NOT Available on DVD: BIGFOOT
Bigfoot (aka: Sasquatch), the elusive North American apeman whose alleged sightings sparked a craze that swept the nation in the 1970′s, inspired a string of cheap movies that were rushed into theatres then to cash in on the fad. THE LEGEND OF BOGGY CREEK (1972), SHRIEK OF THE MUTILATED (1974), CURSE OF BIGFOOT (1976) SASQUATCH, THE LEGEND OF BIGFOOT (1977) all made a quick buck and who can forget the ‘Bigfoot and Wildboy’ TV series and the Bigfoot episode of ‘The Six Million Dolar Man’ (and c’mon, tell me Chewbacca wasn’t inspired by the big hairy guy as well) but none were as gloriously goofy as the low-rent 1970 campfest BIGFOOT. A low-budget quickie loaded with Indians, biker gangs, redneck cops, and a whole family of clumsy bigfeet, BIGFOOT is about ten times more entertaining than it has any right to be, but it is NOT available on DVD.
BIGFOOT opens with Joi Lansing as a sexy blonde pilot crash-landing her small plane in the mountains, then promptly removing her flight suit to reveal skimpy lingerie underneath. Bigfoot’s wandering by, spots her bouncing through the woods, so grabs her and ties her to a nearby tree where she spends most of the rest of the film. Meanwhile the film’s hero Rick (Christopher Mitchum) and his girlfriend Chris (Judy Jordan) are riding with a gang of unwashed bikers. They wander off from the group to make out, discover a Sasquatch burial ground, and are attacked by the hairy beast who soon has two busty babes tied to trees (I guess Bigfoot learned how to tie knots in Boy Scouts). The Bigfoot family consists of one mean male, three females, and one goofy-looking baby (there’s reference to Bigfoot wanting human women for breeding purposes – the poster’s tagline is “Breeds with anything!” – so this toddler must be some kind of human/bigfoot mongrel) Rick can’t convince the local redneck sheriff of his story, but a pair of elderly traveling salesmen (John Mitchum and John Carradine) believe him and figure if they can capture Bigfoot, they’ll get rich. Rick, the bikers, the old coots, and a bear descend on the Bigfoot family camp for the action-packed climax.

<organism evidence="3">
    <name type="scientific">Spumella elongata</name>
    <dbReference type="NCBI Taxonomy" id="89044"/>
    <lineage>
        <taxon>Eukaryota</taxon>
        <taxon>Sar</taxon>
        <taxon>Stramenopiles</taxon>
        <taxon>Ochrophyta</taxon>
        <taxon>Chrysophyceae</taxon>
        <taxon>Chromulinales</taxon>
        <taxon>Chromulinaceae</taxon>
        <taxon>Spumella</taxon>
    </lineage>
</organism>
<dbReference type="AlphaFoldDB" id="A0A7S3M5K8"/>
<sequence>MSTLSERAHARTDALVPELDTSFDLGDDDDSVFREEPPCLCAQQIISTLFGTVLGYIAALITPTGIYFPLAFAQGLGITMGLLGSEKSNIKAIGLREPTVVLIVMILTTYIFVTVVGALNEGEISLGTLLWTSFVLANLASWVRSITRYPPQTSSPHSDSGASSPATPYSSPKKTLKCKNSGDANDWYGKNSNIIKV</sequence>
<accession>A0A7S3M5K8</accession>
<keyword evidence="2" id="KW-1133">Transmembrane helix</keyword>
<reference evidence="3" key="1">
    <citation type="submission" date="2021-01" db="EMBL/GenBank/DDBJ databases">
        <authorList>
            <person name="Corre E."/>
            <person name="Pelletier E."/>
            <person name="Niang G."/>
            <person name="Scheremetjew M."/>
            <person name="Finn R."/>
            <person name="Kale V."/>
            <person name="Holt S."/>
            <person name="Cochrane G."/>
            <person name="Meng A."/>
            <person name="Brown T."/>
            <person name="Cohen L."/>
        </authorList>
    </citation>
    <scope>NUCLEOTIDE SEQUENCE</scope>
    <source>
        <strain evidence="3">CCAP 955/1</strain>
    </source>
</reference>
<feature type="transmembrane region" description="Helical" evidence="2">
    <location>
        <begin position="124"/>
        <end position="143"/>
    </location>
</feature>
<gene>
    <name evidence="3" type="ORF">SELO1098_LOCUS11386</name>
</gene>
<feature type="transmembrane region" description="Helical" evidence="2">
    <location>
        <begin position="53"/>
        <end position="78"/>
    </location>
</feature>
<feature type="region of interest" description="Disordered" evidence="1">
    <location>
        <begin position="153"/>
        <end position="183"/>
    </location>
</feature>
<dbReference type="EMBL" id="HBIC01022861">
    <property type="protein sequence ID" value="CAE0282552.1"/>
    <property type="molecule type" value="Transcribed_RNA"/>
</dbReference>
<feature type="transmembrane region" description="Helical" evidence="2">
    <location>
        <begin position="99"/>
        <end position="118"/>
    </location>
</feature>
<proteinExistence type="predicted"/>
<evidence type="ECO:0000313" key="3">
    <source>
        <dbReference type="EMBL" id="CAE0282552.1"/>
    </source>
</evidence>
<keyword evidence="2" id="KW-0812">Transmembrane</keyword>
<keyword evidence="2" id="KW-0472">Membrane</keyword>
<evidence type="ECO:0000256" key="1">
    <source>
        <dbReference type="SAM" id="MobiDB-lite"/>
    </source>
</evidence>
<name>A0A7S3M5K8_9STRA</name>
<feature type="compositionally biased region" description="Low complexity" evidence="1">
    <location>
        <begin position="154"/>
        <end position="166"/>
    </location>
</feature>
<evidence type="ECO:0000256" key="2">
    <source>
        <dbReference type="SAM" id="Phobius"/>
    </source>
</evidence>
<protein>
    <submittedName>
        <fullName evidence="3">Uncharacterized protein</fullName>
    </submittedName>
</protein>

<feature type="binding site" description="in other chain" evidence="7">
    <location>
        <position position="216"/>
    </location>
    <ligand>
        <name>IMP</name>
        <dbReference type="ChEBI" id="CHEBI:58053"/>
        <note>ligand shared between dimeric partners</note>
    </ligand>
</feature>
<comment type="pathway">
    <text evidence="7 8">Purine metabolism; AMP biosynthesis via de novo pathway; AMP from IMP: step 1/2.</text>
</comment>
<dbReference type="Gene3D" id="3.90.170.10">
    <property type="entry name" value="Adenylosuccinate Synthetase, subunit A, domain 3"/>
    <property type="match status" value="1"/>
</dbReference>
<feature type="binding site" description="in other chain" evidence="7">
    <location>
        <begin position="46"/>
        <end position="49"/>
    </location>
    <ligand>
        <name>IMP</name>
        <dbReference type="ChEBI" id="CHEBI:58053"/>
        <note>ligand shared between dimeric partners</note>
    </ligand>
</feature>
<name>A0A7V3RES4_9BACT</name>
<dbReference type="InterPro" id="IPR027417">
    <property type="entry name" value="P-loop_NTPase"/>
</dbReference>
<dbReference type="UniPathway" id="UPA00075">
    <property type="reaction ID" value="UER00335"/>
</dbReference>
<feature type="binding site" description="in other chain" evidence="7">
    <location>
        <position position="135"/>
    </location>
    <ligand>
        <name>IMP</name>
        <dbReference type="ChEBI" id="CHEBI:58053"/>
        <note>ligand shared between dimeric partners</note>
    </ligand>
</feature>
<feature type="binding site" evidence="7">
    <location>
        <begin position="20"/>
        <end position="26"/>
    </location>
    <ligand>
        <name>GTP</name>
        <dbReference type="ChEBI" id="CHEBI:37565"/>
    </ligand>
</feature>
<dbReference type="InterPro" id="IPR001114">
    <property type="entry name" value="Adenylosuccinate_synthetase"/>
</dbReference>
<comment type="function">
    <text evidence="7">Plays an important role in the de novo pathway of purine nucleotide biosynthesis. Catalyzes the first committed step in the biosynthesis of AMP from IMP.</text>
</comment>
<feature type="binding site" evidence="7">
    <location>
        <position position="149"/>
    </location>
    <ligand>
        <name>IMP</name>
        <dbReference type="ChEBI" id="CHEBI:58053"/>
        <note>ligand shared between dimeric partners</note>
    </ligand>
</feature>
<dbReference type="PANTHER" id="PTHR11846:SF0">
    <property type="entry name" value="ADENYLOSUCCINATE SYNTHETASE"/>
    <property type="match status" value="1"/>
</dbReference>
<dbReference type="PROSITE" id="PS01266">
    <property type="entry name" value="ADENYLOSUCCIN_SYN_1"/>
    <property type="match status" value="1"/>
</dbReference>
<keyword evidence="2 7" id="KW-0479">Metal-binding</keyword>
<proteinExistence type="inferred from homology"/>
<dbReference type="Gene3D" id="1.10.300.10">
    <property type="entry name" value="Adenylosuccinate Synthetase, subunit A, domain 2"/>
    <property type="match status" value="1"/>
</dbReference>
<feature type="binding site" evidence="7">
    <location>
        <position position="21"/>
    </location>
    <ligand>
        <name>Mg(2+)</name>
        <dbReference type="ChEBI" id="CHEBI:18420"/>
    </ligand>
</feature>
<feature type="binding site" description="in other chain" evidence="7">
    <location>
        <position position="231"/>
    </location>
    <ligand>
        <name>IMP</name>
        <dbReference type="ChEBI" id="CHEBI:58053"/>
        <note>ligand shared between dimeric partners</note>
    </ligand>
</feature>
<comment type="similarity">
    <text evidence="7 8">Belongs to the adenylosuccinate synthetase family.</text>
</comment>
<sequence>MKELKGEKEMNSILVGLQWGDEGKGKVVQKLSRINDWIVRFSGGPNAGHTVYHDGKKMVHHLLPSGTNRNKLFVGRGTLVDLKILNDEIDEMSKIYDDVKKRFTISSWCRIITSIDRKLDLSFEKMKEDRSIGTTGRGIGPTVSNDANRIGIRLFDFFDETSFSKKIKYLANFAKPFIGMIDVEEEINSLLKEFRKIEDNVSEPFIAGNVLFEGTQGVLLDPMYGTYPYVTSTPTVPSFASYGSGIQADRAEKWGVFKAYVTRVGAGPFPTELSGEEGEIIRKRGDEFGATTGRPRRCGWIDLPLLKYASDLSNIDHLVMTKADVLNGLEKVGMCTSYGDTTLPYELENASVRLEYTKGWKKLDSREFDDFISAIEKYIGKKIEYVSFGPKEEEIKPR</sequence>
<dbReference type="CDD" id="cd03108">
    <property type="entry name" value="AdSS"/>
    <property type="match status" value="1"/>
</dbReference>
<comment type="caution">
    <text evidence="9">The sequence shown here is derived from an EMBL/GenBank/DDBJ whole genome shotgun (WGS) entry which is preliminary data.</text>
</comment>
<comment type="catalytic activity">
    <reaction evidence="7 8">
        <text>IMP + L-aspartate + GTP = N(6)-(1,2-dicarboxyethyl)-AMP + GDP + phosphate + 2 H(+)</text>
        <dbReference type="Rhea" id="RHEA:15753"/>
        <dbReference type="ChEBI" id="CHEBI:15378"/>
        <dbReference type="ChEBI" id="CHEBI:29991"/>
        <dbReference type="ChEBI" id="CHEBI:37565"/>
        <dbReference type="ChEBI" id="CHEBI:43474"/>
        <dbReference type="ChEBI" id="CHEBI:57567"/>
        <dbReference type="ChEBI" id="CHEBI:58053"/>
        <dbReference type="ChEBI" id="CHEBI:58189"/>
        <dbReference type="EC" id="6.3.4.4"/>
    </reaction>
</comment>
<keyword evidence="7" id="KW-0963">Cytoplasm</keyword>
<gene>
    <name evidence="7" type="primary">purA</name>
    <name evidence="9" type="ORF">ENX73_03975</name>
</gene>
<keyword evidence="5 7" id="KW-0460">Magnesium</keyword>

For a Z-grade schlock horror of this type, BIGFOOT provides a good deal of amusement along the way. It’s a hopeless train wreck but the lunacy is piled high and it’s a whole lot of fun if viewed with the right attitude. Director Robert Slatzer’s only previous feature was the shoddy biker film THE HELLCATS in 1967 (ultimately MST3K fodder), He does a decent enough job moving the film along at a good clip but not fast enough to cover the to the rock-bottom production values. The wobbly sets look like they are made of paper mache and the shaggy Bigfoot costumes looks like they were made from ratty brown rugs and plastic fright teeth. Slatzer shoots endless dizzying filler of the bikers riding back and forth on their unintimidating mid-size Yamahas (a Yamaha dealership is listed in the opening credits! – and watch for Haji, who appeared in six Russ Meyer films including FASTER PUSSYCAT KILL KILL in these riding scenes, though she has no lines). BIGFOOT is populated with colorful characters and a great B-movie cast. John Carradine, who spent the 70′s co-starring in tons of dreck like this, has the best lines, ridiculously paraphrasing KING KONG with “It was beauty did him in” and “Ah…Beauty and the Beast!” Ken Maynard was a popular western star in the 1930′s and in BIGFOOT he’s plays the owner of a diner who has vintage Ken Maynard movie posters tacked on his wall. Robert Mitchum’s son Chris inherited his father’s sleepy eyes but it just makes him look half asleep as he woodenly plays the unconvincing biker hero (and his uncle John is one of the old salesmen). Lindsay Crosby, who plays the leader of the biker gang, was the son of Bing Crosby and performed music with his three brothers, known as “The Crosby Boys” in the 1950′s. Crosby committed suicide in 1989 (as did one of his brothers a couple of years later). Joi Lansing was a stunning, shapely blonde who had been a popular model, appearing in many men’s magazines in the 50′s and 60′s, and was romantically linked to Frank Sinatra. She had played the dancer who dies at the end of the famous first tracking shot in Orson Welle’s TOUCH OF EVIL in 1958. She mostly worked in television and it’s her participation that gives BIGFOOT some cult status but sadly it was her final film as she died of breast cancer before it was released. I can remember seeing TV commercials for BIGFOOT as a kid and thought it looked exciting but never caught up with it until I saw a nice 16mm print screened at a Cinema Wasteland Convention a couple of years ago. It was released briefly in the early 80′s on VHS but, as of this writing is still MIA on DVD.